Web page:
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Fed rate cut bets lift global stocks, dollar steadies


Comments / {{hitsCtrl.values.hits}} Views / Saturday, 20 July 2019 00:10

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LONDON (Reuters):  Global stocks rose on Friday as investors firmed up bets on a U.S. interest rate cut at the end of July after a speech by a top Federal Reserve official further cemented expectations for one, fuelling appetite for risky assets and capping the dollar.

European shares opened higher across the board, with the pan-European STOXX 600 index gaining 0.7% in early trade. Britain’s FTSE 100 index gained 0.6% and Germany’s DAX rose 0.75%.

In oil markets, crude surged after the United States said its navy had destroyed an Iranian drone in the Strait of Hormuz, a major chokepoint for global crude flows, raising concerns about supply disruptions out of the region.

Iran said all its drones had returned safely to base, and there was no sign of a major escalation in the Gulf.

Comments by New York Fed President John Williams on Thursday made it virtually certain, in the markets’ view, that the Fed would cut interest rates by at least 25 basis points at its July 30-31 policy meeting and also revived expectations of an even deeper 50 bps reduction.

Financial markets reacted quickly, with Fed fund rate futures at one point pricing in an almost 70% chance of a 50 basis point cut. The odds eased to around 40% after the New York Fed said William’s speech had not been about immediate policy direction. MSCI’s All-Country World Index, which tracks shares in 47 countries, was having its best day in over two weeks, up nearly half a percent on the day. It was, however, still on track to break a six-week streak of weekly gains.

E-mini futures for the S&P 500 index were 0.3% higher, indicating a higher opening on Wall Street later in the day.

 “Despite a rather lackluster earnings season so far, investors are focusing on the prospect of a considerably easier monetary policy, which is why we see stocks ready to open higher this morning,” said Konstantinos Anthis, head of research at ADSS.

WILL RATE CUT SUFFICE?

MSCI’s broadest index of Asia-Pacific shares outside Japan was up 1%, bouncing back from the previous day’s losses, while Japan’s Nikkei advanced 2%.

Elsewhere in Asia, the Shanghai Composite Index rose 0.8%, Australian stocks added 0.75% and South Korea’s KOSPI gained 1.4%.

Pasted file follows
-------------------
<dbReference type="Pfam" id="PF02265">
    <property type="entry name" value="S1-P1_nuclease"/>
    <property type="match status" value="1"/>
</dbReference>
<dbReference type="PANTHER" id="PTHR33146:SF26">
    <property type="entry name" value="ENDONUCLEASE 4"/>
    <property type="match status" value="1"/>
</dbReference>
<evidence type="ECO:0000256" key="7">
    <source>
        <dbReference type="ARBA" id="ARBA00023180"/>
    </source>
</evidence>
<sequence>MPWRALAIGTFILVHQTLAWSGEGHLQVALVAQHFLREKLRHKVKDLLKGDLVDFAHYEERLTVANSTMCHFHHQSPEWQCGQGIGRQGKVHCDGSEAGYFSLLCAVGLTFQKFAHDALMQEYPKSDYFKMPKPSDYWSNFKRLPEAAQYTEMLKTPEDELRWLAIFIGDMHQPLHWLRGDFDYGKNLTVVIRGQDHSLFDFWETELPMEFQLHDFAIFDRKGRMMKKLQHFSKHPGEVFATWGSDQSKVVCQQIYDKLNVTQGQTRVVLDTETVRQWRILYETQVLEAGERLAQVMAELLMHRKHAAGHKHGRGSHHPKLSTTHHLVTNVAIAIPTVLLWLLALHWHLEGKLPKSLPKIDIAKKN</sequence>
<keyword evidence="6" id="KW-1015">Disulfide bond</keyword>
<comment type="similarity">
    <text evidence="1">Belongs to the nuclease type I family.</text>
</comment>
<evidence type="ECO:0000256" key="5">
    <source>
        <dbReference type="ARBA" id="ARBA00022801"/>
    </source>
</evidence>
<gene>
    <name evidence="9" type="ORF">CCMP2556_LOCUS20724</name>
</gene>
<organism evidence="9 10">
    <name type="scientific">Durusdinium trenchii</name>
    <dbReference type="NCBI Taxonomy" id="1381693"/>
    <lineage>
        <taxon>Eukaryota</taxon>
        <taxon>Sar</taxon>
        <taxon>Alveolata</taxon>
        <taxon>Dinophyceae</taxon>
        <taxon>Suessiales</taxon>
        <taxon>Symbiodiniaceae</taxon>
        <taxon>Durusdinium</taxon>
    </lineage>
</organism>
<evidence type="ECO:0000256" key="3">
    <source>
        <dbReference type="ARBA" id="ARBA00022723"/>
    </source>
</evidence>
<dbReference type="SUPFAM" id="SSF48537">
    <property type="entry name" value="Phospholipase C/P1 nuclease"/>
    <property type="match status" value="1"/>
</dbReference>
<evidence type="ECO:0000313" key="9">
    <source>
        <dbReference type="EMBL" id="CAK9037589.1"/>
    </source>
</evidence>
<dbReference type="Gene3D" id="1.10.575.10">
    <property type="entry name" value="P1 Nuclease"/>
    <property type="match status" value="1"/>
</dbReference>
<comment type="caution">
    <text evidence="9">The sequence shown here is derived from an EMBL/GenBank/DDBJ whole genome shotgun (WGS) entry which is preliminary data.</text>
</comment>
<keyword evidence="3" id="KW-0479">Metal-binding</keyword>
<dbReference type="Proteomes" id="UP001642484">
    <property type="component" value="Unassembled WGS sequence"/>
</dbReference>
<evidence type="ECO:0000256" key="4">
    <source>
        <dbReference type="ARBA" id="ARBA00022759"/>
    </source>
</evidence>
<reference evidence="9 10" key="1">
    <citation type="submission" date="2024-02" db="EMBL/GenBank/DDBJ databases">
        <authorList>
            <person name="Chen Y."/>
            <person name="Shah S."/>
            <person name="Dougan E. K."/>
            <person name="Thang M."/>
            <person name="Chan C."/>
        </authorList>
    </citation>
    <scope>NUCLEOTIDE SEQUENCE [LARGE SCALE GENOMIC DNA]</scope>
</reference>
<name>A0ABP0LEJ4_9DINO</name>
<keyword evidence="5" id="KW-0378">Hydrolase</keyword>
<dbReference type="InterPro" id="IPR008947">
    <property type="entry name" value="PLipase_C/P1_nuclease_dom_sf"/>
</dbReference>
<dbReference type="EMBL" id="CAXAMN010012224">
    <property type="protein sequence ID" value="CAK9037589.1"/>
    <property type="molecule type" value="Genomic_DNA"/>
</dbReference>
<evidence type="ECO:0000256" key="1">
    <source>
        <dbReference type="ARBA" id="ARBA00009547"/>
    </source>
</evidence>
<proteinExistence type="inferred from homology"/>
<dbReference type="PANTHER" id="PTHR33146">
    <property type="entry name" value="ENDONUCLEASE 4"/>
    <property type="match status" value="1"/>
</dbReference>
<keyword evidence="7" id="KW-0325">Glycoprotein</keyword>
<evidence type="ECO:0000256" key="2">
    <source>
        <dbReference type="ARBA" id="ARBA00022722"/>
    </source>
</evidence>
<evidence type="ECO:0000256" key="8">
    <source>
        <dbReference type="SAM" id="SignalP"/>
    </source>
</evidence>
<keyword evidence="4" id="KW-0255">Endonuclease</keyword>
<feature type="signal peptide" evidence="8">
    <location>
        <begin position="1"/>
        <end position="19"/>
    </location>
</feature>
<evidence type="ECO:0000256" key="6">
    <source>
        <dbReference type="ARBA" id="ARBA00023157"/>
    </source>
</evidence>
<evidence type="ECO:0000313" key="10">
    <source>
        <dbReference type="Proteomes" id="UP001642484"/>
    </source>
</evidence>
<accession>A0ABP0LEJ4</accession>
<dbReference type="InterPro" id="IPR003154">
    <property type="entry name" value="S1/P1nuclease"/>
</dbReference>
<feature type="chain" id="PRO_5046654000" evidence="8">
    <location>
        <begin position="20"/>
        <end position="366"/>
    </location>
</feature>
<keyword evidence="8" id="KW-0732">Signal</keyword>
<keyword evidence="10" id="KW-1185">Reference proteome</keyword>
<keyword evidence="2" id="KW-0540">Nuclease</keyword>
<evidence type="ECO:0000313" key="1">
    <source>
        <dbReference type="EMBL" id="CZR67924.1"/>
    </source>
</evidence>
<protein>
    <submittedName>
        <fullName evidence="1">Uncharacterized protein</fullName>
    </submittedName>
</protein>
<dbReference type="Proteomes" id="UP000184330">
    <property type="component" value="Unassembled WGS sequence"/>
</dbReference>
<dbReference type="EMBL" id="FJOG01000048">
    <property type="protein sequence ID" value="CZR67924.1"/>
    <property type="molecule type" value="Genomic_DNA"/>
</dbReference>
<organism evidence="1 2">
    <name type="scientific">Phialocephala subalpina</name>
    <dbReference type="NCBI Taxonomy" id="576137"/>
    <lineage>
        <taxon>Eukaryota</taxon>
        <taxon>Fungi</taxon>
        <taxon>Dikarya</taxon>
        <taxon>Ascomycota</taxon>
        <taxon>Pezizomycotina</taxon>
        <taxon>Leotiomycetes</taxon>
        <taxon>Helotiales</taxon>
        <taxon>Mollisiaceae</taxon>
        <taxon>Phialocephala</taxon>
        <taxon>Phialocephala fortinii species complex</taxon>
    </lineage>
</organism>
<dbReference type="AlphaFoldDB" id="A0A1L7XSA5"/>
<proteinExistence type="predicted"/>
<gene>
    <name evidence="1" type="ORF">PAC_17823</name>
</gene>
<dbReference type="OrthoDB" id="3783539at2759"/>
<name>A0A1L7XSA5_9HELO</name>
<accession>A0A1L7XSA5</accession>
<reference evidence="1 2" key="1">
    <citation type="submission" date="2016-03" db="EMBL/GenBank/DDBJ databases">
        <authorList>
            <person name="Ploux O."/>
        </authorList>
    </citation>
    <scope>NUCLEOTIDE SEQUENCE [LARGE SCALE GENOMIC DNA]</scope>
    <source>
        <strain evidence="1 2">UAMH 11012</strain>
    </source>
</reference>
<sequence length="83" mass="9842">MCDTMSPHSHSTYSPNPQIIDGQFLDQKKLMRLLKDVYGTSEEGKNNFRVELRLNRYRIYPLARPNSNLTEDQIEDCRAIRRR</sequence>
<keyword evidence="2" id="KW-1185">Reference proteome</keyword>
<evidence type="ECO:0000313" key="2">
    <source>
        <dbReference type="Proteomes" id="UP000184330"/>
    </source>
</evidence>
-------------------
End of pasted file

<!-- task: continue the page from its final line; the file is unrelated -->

For the week, the MSCI ex-Japan index climbed a modest 1%, as riskier assets were partly capped by U.S. President Donald Trump’s reiteration of his threat to impose further duties on Chinese imports.

The two sides resumed talks recently to seek an end to a year-long trade war that has rattled financial markets and slowed global growth. But most analysts do not expect an agreement any time soon, with some predicting a strong risk of further tariff escalation.

 “Although central banks around the world have embarked on policy-easing in a bid to support their respective economies, investors are left to ponder whether the stimulus will be enough to offset the effects from heightened U.S.-China trade tensions,” said Han Tan, market analyst at FXTM. The dollar index against a basket of six major currencies stood about 0.1% higher at 96.875 after losing roughly 0.5% overnight to a two-week low of 96.671 in the wake of the comments from the Fed’s Williams.

The euro was 0.15% lower at $1.1259 after climbing 0.45% the previous day.

U.S. Treasury yields were lower across the board. The 2-year yield was at 1.7894% after touching a two-week low of 1.7520%. The 10-year yield declined to a 10-day low of 2.023% and was last at 2.0465%.

In commodities, U.S. crude oil futures reversed a large part of the previous day’s deep losses, briefly rising 1.45% to $56.10 per barrel before easing back to $55.81, up 0.9%.

Crude rallied after the reports on the Iranian drone. Oil prices had fallen on Thursday amid expectations that output would rise in the Gulf of Mexico as operations resumed following last week’s hurricane.

Spot gold eased 0.5% as investors locked in profits after bullion surpassed $1,450 an ounce for the first time in more than six years on dovish Fed signals and Middle East tension.


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